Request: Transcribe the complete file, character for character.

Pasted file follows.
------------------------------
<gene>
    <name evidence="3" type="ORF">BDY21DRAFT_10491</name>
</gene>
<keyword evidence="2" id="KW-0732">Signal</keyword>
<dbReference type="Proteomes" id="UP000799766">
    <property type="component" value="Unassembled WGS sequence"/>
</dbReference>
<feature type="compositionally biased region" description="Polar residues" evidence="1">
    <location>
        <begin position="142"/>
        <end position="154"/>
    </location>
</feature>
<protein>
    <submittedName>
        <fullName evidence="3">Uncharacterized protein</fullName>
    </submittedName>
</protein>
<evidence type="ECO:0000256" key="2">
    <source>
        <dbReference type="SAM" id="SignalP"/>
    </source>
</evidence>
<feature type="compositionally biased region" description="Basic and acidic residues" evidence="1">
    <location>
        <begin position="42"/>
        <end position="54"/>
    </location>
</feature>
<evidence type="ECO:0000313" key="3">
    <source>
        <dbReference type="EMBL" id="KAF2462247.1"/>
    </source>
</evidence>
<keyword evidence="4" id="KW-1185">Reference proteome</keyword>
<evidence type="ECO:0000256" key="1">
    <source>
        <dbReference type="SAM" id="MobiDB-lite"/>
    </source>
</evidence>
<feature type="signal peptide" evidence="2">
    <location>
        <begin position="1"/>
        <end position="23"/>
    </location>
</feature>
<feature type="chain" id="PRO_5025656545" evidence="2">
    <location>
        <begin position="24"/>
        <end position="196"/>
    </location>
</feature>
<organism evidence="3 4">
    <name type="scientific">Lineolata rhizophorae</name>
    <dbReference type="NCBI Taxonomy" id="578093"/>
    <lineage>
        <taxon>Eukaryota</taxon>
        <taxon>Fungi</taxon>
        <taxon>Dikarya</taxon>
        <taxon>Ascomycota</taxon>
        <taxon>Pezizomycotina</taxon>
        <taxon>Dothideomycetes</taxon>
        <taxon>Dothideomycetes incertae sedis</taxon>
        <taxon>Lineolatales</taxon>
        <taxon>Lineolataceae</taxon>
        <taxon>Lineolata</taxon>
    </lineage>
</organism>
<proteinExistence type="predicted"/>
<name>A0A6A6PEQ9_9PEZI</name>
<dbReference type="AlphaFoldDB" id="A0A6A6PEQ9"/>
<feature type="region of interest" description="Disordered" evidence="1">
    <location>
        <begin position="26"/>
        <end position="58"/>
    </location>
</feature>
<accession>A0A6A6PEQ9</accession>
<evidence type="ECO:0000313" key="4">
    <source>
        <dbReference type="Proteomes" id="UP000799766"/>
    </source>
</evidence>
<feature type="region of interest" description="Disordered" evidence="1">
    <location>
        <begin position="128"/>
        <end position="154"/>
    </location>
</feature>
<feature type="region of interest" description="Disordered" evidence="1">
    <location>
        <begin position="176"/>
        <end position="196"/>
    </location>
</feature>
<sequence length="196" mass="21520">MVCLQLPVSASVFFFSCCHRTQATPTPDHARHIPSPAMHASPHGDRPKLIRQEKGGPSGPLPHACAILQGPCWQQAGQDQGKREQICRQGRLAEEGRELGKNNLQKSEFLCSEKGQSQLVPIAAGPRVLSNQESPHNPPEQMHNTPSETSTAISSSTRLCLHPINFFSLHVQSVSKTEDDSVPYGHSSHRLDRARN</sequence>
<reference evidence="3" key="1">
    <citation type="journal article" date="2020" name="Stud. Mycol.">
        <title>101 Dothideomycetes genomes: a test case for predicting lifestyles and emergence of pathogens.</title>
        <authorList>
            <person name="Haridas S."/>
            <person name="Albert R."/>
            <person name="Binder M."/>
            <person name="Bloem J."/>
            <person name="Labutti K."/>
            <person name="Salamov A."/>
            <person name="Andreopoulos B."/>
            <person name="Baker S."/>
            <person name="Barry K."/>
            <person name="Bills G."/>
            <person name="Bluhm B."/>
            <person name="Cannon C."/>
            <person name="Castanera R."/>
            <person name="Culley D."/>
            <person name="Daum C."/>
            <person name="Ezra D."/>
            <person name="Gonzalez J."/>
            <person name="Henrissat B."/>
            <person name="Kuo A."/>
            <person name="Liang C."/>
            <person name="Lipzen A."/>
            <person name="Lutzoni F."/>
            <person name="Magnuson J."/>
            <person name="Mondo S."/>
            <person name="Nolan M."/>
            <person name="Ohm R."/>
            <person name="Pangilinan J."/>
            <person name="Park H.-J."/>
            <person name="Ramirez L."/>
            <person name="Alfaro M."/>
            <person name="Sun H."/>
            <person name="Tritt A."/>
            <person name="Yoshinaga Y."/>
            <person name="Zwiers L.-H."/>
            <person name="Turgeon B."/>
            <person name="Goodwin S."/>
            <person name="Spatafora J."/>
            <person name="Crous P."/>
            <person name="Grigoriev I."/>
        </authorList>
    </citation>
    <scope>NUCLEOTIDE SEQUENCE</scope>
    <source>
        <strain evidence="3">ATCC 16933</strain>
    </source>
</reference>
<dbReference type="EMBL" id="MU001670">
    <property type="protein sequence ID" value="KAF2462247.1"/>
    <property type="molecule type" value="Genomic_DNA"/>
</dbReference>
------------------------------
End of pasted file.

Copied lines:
<gene>
    <name evidence="3" type="ORF">BDY21DRAFT_10491</name>
</gene>
<keyword evidence="2" id="KW-0732">Signal</keyword>
<dbReference type="Proteomes" id="UP000799766">
    <property type="component" value="Unassembled WGS sequence"/>
</dbReference>
<feature type="compositionally biased region" description="Polar residues" evidence="1">
    <location>
        <begin position="142"/>
        <end position="154"/>
    </location>
</feature>
<protein>
    <submittedName>
        <fullName evidence="3">Uncharacterized protein</fullName>
    </submittedName>
</protein>
<evidence type="ECO:0000256" key="2">
    <source>
        <dbReference type="SAM" id="SignalP"/>
    </source>
</evidence>
<feature type="compositionally biased region" description="Basic and acidic residues" evidence="1">
    <location>
        <begin position="42"/>
        <end position="54"/>
    </location>
</feature>
<evidence type="ECO:0000313" key="3">
    <source>
        <dbReference type="EMBL" id="KAF2462247.1"/>
    </source>
</evidence>
<keyword evidence="4" id="KW-1185">Reference proteome</keyword>
<evidence type="ECO:0000256" key="1">
    <source>
        <dbReference type="SAM" id="MobiDB-lite"/>
    </source>
</evidence>
<feature type="signal peptide" evidence="2">
    <location>
        <begin position="1"/>
        <end position="23"/>
    </location>
</feature>
<feature type="chain" id="PRO_5025656545" evidence="2">
    <location>
        <begin position="24"/>
        <end position="196"/>
    </location>
</feature>
<organism evidence="3 4">
    <name type="scientific">Lineolata rhizophorae</name>
    <dbReference type="NCBI Taxonomy" id="578093"/>
    <lineage>
        <taxon>Eukaryota</taxon>
        <taxon>Fungi</taxon>
        <taxon>Dikarya</taxon>
        <taxon>Ascomycota</taxon>
        <taxon>Pezizomycotina</taxon>
        <taxon>Dothideomycetes</taxon>
        <taxon>Dothideomycetes incertae sedis</taxon>
        <taxon>Lineolatales</taxon>
        <taxon>Lineolataceae</taxon>
        <taxon>Lineolata</taxon>
    </lineage>
</organism>
<proteinExistence type="predicted"/>
<name>A0A6A6PEQ9_9PEZI</name>
<dbReference type="AlphaFoldDB" id="A0A6A6PEQ9"/>
<feature type="region of interest" description="Disordered" evidence="1">
    <location>
        <begin position="26"/>
        <end position="58"/>
    </location>
</feature>
<accession>A0A6A6PEQ9</accession>
<evidence type="ECO:0000313" key="4">
    <source>
        <dbReference type="Proteomes" id="UP000799766"/>
    </source>
</evidence>
<feature type="region of interest" description="Disordered" evidence="1">
    <location>
        <begin position="128"/>
        <end position="154"/>
    </location>
</feature>
<feature type="region of interest" description="Disordered" evidence="1">
    <location>
        <begin position="176"/>
        <end position="196"/>
    </location>
</feature>
<sequence length="196" mass="21520">MVCLQLPVSASVFFFSCCHRTQATPTPDHARHIPSPAMHASPHGDRPKLIRQEKGGPSGPLPHACAILQGPCWQQAGQDQGKREQICRQGRLAEEGRELGKNNLQKSEFLCSEKGQSQLVPIAAGPRVLSNQESPHNPPEQMHNTPSETSTAISSSTRLCLHPINFFSLHVQSVSKTEDDSVPYGHSSHRLDRARN</sequence>
<reference evidence="3" key="1">
    <citation type="journal article" date="2020" name="Stud. Mycol.">
        <title>101 Dothideomycetes genomes: a test case for predicting lifestyles and emergence of pathogens.</title>
        <authorList>
            <person name="Haridas S."/>
            <person name="Albert R."/>
            <person name="Binder M."/>
            <person name="Bloem J."/>
            <person name="Labutti K."/>
            <person name="Salamov A."/>
            <person name="Andreopoulos B."/>
            <person name="Baker S."/>
            <person name="Barry K."/>
            <person name="Bills G."/>
            <person name="Bluhm B."/>
            <person name="Cannon C."/>
            <person name="Castanera R."/>
            <person name="Culley D."/>
            <person name="Daum C."/>
            <person name="Ezra D."/>
            <person name="Gonzalez J."/>
            <person name="Henrissat B."/>
            <person name="Kuo A."/>
            <person name="Liang C."/>
            <person name="Lipzen A."/>
            <person name="Lutzoni F."/>
            <person name="Magnuson J."/>
            <person name="Mondo S."/>
            <person name="Nolan M."/>
            <person name="Ohm R."/>
            <person name="Pangilinan J."/>
            <person name="Park H.-J."/>
            <person name="Ramirez L."/>
            <person name="Alfaro M."/>
            <person name="Sun H."/>
            <person name="Tritt A."/>
            <person name="Yoshinaga Y."/>
            <person name="Zwiers L.-H."/>
            <person name="Turgeon B."/>
            <person name="Goodwin S."/>
            <person name="Spatafora J."/>
            <person name="Crous P."/>
            <person name="Grigoriev I."/>
        </authorList>
    </citation>
    <scope>NUCLEOTIDE SEQUENCE</scope>
    <source>
        <strain evidence="3">ATCC 16933</strain>
    </source>
</reference>
<dbReference type="EMBL" id="MU001670">
    <property type="protein sequence ID" value="KAF2462247.1"/>
    <property type="molecule type" value="Genomic_DNA"/>
</dbReference>